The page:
By Boyd Jamison (Northern Ireland)
As Confused as Its Characters
Tennis is one of the few sports that I actually follow, probably owing to the fact that my mother watched it while I was growing up. Or maybe not, because I also remember her watching football, a sport I grew out of as I got older. But needless to say, when I saw that a movie about tennis was going to be coming to theatres I was totally up for it. That movie is Battle of the Sexes, a film about an actual tennis event in the 70’s when Billie Jean King played Bobby Riggs.
The film follows Emma Stone as Billie Jean King in her fight to gain gender equality in tennis. She does this initially by rejecting the Lawn Tennis Association when they offer only one eighth of the price money they offer the men for a tournament, and instead forms her own tennis tour, along with several other high profile female players. Meanwhile, Steve Carell’s Bobby Riggs, thrown out of his house by his wife because of his gambling addiction, decides to take another gamble and challenges King to a match. King refuses but her rival, Margaret Court, played by Jessica McNamee, accepts.
When Riggs defeats Court it puts King is a difficult position. Riggs victory has seemed to affirm all that the Lawn Tennis Association has said about the male game being better than the female game. So, she feels that she needs to play to reinstate woman’s position in tennis. But to play and lose would, in King’s own words, “…set us back 50 years…It would ruin the women’s tour and affect all women’s self-esteem.” King accepts, with the caveat that she has final say in all arrangements.
Those invested in tennis history will know how the story goes. King wins in straight sets. This is monumental for women’s rights and their position in the sport. It changed a lot of people’s minds about women’s ability in tennis which is strange considering it was a young woman in the prime of her life, who trained for the match, playing a retired fifty-five year old man who spent much of the build up to the match relaxing and doing publicity stunts. That should be a no brainer but a lot of people in the Lawn Tennis Association just could not envision a woman ever beating a man in sport, regardless of age or preparation. There have been several minor matches between men and women since, most won by men, but I believe that since King vs Riggs men have taken their matches against women more seriously. If we ever get John McEnroe vs Serena Williams, McEnroe would at the very least train for his match.
For the most part, the film sticks very true to the history of the event, such as showing Stone training while Carell gets to show off his comedy chops by doing silly things like playing tennis with a frying pan or doing nude photoshoots. But the film lacks a lot of the gravitas of the actual event, in part because the match itself feels rushed. It’s like in Rocky when it gets to the big boxing match and the film shows a few full rounds before skipping to a montage. Except Battle of the Sexes jumps almost immediately to showing highlights of the sets. Ok, this is a film, so no one is there to sit through a three hour tennis match but seeing as this is a film about tennis it’s not a stretch to assume that its audience might like tennis and therefore be open to seeing at least some actual tennis.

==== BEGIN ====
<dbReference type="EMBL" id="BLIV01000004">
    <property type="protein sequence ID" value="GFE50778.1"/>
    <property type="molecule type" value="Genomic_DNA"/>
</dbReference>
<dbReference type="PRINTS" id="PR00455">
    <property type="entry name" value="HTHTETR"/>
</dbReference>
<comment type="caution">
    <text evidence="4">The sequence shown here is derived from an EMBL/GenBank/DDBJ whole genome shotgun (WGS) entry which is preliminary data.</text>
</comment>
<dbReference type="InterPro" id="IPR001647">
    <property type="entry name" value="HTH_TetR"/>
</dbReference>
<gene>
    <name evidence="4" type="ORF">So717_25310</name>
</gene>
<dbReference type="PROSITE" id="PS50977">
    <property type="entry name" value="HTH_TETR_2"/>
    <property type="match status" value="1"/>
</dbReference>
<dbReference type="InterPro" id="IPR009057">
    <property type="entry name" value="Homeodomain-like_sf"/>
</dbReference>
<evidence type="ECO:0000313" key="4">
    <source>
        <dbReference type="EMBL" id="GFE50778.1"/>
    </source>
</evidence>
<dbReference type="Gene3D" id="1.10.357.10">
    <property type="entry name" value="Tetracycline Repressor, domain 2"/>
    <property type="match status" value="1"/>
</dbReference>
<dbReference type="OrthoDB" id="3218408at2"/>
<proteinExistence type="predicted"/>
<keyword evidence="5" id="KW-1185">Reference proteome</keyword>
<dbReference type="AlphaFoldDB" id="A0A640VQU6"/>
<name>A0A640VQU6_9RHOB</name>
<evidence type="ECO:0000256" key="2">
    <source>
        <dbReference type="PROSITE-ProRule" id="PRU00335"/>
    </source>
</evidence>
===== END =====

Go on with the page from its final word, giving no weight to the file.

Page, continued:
Part of this is due to the film’s focus on King’s lesbianism. The film invents a storyline with King and Marilyn Barnett for the purposes of a personal detail of King’s life a dramatic event in the film. While it’s true that King was in a secret relationship with Barnett at the time of the Battle of the Sexes match, there’s no evidence that they had any falling out or that it affected her game. In the film, Marilyn feels sidelined when King begins training for the match and leaves, only to return just before the match. King is depicted as nervous and the arrival of Barnett gives her back some of her self-confidence. Which is odd, because earlier in the film Barnett’s presence was a distraction that caused King to lose matches.
Because the film wants to be about both sexual liberation and gender politics, it ends up with a confused theme and slightly unfocused plot. Besides these, it’s a fun film with strong acting and directing that makes for an entertaining night out and not much else. Ultimately, Battle of the Sexes is less about the spectacle and importance of the ‘Battle of the Sexes’ event and more about King’s secret sexuality, except there’s just not a lot to that story and it’s just not as interesting.
[at a Gambler’s Anonymous meeting]
Gambler’s Anonymous: Would anyone else like to share? How about you in the back with the glasses, sir? Yes, you, sir.
Bobby Riggs: My name is Bobby and I am an addict.
Gamblers: Hi, Bobby.
Bobby Riggs: You know, you folks aren’t here because you’re gamblers. You are here because you are terrible gamblers.
Gambler’s Anonymous: Okay, Bobby.
Bobby Riggs: These folks don’t need to stop doing what they’re doing, they just need to get better at it.
Gambler’s Anonymous: Okay. Alright, please.
[he throws a pack of cards on the table]
Bobby Riggs: Who’s dealing? Who’s in?